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A Note on the Extent of US Regional Income Convergence

Author

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  • Mark J. Holmes

    () (Department of Economics, Waikato University, New Zealand)

  • Jesús Otero

    () (Facultad de Economía, Universidad del Rosario, Colombia)

  • Theodore Panagiotidis

    () (Department of Economics, University of Macedonia, Greece)

Abstract

Long-run income convergence is investigated in the US context. We employ a novel pair-wise econometric procedure based on a probabilistic definition of convergence. The time-series properties of all the possible regional income pairs are examined by means of unit root and non-cointegration tests where inference is based on the fraction of rejections. We distinguish between the cases of strong convergence, where the implied cointegrating vector is [1,-1], and weak convergence, where long-run homogeneity is relaxed. To address cross-sectional dependence, we employ a bootstrap methodology to derive the empirical distribution of the fraction of rejections. We find supporting evidence of US states sharing a common stochastic trend consistent with a definition of convergence based on long-run forecasts of state incomes being proportional rather than equal. We find that the strength of convergence between states decreases with distance and initial income disparity. Using Metropolitan Statistical Areas data, evidence for convergence is stronger.

Suggested Citation

  • Mark J. Holmes & Jesús Otero & Theodore Panagiotidis, 2013. "A Note on the Extent of US Regional Income Convergence," Working Paper series 10_13, Rimini Centre for Economic Analysis.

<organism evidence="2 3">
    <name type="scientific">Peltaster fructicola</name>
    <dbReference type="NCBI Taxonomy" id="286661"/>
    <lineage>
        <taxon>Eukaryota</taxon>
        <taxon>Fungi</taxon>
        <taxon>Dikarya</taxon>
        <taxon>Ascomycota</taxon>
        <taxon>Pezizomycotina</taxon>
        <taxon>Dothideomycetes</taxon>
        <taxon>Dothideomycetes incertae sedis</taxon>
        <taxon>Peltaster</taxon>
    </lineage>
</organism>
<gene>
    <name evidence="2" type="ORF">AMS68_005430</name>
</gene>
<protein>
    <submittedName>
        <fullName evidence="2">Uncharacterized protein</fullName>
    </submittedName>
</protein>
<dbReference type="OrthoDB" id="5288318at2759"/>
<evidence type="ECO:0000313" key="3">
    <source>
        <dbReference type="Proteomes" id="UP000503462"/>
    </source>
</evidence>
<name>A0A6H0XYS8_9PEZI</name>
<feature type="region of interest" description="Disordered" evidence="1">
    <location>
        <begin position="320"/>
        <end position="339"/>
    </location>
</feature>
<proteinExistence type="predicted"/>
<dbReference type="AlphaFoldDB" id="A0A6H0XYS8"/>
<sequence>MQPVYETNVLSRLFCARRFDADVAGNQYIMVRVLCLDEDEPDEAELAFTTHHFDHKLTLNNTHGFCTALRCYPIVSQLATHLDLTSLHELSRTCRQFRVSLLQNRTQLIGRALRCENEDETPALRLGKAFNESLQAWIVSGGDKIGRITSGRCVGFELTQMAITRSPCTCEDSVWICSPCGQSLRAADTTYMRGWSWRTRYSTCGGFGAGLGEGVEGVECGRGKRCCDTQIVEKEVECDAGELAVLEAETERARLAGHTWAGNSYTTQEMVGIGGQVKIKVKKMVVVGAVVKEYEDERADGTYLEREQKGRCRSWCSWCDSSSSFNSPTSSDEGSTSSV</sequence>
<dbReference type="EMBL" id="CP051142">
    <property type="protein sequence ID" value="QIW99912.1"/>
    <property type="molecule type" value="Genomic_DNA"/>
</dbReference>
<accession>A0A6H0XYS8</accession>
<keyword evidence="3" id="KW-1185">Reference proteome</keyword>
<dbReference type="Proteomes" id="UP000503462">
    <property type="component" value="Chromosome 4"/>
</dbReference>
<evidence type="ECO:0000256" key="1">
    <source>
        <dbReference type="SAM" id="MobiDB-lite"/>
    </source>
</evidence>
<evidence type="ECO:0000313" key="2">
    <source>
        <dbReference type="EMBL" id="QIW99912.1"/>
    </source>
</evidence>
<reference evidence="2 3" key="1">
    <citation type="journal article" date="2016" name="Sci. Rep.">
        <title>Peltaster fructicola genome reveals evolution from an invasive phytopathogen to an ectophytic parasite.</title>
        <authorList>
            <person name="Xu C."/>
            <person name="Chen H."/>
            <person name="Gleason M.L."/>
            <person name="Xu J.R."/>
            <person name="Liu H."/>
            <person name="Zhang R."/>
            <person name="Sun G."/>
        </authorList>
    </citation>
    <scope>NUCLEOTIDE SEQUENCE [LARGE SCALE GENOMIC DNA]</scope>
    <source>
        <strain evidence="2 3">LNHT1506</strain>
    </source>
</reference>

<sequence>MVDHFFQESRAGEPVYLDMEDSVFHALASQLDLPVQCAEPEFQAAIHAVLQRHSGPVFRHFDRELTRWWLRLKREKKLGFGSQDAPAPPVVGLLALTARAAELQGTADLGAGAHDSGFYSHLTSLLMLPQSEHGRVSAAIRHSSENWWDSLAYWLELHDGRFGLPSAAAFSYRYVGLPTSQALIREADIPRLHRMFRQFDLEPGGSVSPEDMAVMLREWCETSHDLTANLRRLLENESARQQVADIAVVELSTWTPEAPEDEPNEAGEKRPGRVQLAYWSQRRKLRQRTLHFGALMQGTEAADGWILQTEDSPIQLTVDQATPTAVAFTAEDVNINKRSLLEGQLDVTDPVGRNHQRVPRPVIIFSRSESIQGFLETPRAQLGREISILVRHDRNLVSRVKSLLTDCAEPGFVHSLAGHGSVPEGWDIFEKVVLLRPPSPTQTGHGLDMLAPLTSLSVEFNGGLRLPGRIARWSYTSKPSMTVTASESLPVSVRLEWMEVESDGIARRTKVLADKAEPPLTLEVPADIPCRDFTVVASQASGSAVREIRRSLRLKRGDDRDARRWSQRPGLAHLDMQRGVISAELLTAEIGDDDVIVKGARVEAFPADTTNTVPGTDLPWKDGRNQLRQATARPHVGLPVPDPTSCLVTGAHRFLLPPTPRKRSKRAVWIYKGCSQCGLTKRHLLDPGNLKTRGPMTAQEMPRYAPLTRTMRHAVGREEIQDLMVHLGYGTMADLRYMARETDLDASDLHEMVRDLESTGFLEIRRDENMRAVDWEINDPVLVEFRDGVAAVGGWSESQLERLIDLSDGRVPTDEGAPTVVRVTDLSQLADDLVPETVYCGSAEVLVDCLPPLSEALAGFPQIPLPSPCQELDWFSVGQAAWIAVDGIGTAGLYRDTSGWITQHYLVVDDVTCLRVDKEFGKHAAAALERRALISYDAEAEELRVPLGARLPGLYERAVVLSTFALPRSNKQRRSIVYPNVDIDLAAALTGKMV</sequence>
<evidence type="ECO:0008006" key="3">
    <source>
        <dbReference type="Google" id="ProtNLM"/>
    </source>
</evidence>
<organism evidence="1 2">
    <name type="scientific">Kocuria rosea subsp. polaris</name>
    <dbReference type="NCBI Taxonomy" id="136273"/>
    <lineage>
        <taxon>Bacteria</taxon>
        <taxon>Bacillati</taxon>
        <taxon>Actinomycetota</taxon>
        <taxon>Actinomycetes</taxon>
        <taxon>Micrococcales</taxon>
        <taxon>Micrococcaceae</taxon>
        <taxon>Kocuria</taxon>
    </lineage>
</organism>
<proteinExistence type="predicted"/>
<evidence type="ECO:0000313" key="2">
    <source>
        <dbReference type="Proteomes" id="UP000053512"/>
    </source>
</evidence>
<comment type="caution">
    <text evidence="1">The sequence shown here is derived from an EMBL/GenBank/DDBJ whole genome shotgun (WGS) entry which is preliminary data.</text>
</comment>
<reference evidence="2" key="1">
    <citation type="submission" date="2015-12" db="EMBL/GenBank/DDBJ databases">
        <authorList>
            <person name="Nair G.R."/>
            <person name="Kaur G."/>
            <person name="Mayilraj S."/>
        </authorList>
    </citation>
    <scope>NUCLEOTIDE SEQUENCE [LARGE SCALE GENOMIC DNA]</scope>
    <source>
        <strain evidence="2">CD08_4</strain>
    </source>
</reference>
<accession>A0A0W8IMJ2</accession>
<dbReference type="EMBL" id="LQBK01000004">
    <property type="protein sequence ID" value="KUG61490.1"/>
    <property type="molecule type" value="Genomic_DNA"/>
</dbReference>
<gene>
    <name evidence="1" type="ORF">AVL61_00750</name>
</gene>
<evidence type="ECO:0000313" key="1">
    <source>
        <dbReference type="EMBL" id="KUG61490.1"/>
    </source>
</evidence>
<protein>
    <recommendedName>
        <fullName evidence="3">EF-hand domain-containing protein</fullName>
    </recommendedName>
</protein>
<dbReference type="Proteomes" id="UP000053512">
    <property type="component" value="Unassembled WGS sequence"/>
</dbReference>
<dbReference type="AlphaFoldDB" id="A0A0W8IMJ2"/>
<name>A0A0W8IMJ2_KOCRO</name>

• Handle: RePEc:rim:rimwps:10_13
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    References listed on IDEAS

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    Cited by:

    1. Rosenthal, Stuart S. & Ross, Stephen L., 2015. "Change and Persistence in the Economic Status of Neighborhoods and Cities," Handbook of Regional and Urban Economics, Elsevier.
    2. Eftychia Tsanana & Constantinos Katrakilidis, 2014. "Do Balkan economies catch up with EU? New evidence from panel unit root analysis," Empirica, Springer;Austrian Institute for Economic Research;Austrian Economic Association, vol. 41(4), pages 641-662, November.

    More about this item

    Keywords

    Panel data; cross-section dependence; pair-wise approach; income; convergence;

    JEL classification:

    • C2 - Mathematical and Quantitative Methods - - Single Equation Models; Single Variables
    • C3 - Mathematical and Quantitative Methods - - Multiple or Simultaneous Equation Models; Multiple Variables
    • R1 - Urban, Rural, Regional, Real Estate, and Transportation Economics - - General Regional Economics
    • R2 - Urban, Rural, Regional, Real Estate, and Transportation Economics - - Household Analysis
    • R3 - Urban, Rural, Regional, Real Estate, and Transportation Economics - - Real Estate Markets, Spatial Production Analysis, and Firm Location

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